A Brutal Murder, Nonetheless
By Farish A. Noor
‘Tell me, what cause can remain noble when you start hacking off limbs in its name?’
From Peter Shaffer’s ‘Royal Hunt of the Sun’
The brutal slaying of the young Korean translator Kim Sun-il by the Iraqi group calling itself the Jama’at al-Tauhid w’al-Jihad has shocked the world, notably the communities of East Asia. While highlighting the failure of the US-led coalition to restore law and order in Iraq; and emphasising the vigour of local Iraqi resistance to the US-led occupation of that troubled country, the deplorable incident also raises many questions that the Iraqis, Americans and the global community as a whole are now forced to address.
Unlike the previous instances of hostage-taking and hostage-killing that has taken place in Iraq, the unfortunate kidnapping and subsequent murder of this helpless Korean translator is unique for a number of reasons.
For a start, Kim Sun-il, though a Korean working with and for the US-led coalition forces in Iraq, was a translator by profession. In his capacity as a translator he was in a position to play the role of bridge-builder and negotiator, albeit within the circle of those interested parties who have seen fit to rebuild Iraq in their own image.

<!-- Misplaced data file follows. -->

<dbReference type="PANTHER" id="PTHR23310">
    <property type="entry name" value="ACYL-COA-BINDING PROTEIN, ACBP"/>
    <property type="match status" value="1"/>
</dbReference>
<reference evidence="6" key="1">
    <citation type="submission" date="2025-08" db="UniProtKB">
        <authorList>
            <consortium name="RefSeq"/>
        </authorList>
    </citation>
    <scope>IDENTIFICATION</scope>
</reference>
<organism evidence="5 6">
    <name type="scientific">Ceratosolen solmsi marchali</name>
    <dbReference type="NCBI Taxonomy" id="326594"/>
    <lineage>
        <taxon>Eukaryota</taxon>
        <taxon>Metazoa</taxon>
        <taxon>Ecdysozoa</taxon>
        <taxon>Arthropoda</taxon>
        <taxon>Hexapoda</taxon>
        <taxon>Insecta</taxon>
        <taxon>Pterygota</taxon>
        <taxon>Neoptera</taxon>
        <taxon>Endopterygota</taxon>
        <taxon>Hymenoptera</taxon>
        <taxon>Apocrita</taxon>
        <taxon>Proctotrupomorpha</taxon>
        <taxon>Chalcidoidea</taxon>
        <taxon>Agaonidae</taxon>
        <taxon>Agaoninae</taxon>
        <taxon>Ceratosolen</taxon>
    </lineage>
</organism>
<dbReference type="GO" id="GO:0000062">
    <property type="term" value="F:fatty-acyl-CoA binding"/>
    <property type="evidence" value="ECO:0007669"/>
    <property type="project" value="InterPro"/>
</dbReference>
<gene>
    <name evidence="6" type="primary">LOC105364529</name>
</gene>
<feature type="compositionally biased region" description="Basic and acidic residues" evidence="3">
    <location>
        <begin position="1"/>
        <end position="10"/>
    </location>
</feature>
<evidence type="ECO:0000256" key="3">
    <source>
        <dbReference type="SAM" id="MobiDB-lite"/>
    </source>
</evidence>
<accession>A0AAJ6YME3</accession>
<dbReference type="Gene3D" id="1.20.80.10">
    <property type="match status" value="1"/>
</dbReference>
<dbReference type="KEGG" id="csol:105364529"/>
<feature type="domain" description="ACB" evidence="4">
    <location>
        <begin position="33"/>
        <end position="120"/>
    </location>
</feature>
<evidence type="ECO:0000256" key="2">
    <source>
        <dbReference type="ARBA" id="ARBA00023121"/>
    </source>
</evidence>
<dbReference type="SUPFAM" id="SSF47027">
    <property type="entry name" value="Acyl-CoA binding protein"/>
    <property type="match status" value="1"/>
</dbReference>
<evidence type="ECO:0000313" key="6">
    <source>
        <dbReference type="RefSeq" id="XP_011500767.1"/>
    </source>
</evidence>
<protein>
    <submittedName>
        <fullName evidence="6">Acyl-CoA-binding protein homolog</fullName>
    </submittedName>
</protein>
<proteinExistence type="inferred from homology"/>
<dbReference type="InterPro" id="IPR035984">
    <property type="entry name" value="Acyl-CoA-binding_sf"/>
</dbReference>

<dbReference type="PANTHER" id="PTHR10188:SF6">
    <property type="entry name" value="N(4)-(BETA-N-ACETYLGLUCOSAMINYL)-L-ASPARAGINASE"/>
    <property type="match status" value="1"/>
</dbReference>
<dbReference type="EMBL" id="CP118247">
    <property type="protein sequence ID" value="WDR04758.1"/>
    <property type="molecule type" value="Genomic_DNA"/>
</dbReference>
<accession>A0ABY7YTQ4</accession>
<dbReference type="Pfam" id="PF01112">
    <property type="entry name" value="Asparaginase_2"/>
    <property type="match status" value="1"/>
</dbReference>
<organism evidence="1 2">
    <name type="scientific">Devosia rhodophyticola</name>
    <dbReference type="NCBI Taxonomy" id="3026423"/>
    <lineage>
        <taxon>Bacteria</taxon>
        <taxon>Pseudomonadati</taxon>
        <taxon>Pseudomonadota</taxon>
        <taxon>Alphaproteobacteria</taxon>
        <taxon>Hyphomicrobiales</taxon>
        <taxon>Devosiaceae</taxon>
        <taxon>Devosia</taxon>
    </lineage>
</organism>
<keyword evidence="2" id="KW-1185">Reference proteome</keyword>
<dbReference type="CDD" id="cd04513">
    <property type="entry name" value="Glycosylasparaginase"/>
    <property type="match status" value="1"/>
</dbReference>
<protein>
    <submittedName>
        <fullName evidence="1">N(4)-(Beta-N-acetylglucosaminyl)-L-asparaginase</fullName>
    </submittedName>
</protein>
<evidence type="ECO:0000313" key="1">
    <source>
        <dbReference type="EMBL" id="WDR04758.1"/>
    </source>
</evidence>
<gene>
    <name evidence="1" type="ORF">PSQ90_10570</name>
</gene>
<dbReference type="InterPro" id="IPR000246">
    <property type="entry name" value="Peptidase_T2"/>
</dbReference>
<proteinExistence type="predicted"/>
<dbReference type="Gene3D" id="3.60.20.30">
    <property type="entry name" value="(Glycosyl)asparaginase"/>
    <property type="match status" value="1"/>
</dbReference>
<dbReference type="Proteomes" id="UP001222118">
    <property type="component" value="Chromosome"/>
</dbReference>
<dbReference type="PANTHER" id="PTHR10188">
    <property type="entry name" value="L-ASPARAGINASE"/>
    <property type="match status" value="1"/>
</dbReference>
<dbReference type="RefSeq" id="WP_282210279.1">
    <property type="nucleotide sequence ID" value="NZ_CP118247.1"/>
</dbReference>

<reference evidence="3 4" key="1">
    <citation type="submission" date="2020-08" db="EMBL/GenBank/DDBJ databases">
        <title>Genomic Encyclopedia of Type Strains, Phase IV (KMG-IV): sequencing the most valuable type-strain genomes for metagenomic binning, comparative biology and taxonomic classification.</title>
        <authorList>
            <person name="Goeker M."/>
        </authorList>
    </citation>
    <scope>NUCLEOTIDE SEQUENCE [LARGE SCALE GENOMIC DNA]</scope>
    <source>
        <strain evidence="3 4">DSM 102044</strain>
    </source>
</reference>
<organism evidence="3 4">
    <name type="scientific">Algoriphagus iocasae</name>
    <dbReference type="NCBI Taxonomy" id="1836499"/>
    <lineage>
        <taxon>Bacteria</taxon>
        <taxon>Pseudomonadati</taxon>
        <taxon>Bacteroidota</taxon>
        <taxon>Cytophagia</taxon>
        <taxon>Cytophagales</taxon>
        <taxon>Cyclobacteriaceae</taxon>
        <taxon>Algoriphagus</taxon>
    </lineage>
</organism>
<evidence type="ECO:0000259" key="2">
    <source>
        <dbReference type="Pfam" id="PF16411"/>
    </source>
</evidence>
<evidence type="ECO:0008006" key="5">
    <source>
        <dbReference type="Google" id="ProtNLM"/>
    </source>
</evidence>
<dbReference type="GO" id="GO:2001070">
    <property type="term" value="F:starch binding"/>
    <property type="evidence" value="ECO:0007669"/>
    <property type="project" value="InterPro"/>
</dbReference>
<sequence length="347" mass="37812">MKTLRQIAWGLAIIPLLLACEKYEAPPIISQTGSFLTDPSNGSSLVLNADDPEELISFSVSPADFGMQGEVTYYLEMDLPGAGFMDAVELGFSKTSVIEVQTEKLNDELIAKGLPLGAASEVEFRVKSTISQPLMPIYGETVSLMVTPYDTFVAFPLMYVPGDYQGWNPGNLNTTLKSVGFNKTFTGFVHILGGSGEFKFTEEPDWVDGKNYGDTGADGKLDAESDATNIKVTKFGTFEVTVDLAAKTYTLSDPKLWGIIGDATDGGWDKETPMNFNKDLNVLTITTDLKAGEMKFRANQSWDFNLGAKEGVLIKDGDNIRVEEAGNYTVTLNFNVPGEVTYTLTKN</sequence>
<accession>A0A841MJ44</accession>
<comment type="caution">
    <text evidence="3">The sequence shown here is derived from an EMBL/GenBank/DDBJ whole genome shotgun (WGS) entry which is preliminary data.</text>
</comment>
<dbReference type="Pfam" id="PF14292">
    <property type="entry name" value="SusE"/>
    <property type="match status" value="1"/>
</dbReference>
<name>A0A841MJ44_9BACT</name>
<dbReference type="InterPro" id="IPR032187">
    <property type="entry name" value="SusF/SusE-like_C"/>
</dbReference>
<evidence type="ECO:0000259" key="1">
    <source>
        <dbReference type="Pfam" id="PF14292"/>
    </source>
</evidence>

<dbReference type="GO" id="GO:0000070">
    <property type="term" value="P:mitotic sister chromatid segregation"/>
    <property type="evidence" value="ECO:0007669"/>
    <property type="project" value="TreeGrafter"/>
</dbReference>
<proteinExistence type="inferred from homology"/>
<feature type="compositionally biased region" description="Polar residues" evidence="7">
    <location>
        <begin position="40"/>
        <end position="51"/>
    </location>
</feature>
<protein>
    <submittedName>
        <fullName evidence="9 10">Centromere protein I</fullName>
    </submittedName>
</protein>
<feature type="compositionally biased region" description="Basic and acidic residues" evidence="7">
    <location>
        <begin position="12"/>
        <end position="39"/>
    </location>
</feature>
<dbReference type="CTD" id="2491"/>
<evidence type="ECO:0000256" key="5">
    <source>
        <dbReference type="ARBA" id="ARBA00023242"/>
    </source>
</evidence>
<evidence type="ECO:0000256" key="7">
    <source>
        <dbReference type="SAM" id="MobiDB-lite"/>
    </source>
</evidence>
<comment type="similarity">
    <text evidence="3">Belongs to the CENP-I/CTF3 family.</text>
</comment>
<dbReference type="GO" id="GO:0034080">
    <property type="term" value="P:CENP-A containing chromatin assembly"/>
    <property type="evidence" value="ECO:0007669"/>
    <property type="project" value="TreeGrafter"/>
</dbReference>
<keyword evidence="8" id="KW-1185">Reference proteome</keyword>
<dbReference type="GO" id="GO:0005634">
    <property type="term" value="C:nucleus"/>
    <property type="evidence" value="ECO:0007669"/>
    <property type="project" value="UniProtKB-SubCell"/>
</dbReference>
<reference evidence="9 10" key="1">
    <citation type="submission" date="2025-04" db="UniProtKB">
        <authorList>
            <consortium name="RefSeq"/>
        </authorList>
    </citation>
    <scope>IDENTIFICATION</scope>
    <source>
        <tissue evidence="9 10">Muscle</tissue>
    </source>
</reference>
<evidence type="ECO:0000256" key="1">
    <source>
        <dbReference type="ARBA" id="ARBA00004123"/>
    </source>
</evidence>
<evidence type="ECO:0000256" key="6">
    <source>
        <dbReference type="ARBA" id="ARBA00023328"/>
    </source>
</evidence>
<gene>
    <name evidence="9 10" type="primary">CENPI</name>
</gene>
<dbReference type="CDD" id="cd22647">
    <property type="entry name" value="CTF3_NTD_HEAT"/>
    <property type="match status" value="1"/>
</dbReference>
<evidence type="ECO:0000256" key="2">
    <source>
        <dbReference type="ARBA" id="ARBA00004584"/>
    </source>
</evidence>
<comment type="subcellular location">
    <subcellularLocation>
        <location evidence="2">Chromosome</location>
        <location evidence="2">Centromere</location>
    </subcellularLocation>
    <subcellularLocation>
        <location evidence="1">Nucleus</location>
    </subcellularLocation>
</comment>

Notwithstanding his professional obligations and duties there, his role as a translator is significant nonetheless, for he was still in the position to act as mediator and communicator between cultures and societies. The killing of a translator under whatever circumstances is tantamount to burning bridges, and as such is an act of violence of the highest order: It negates not only the life of the victim, but also the possibility of dialogue and reconciliation. Indeed, it signals the end of dialogue itself, opening the way to the deafening silence of conflict without speech or regard for the Other. In this sense, his senseless murder was an even greater act of violence with even greater consequences for the future.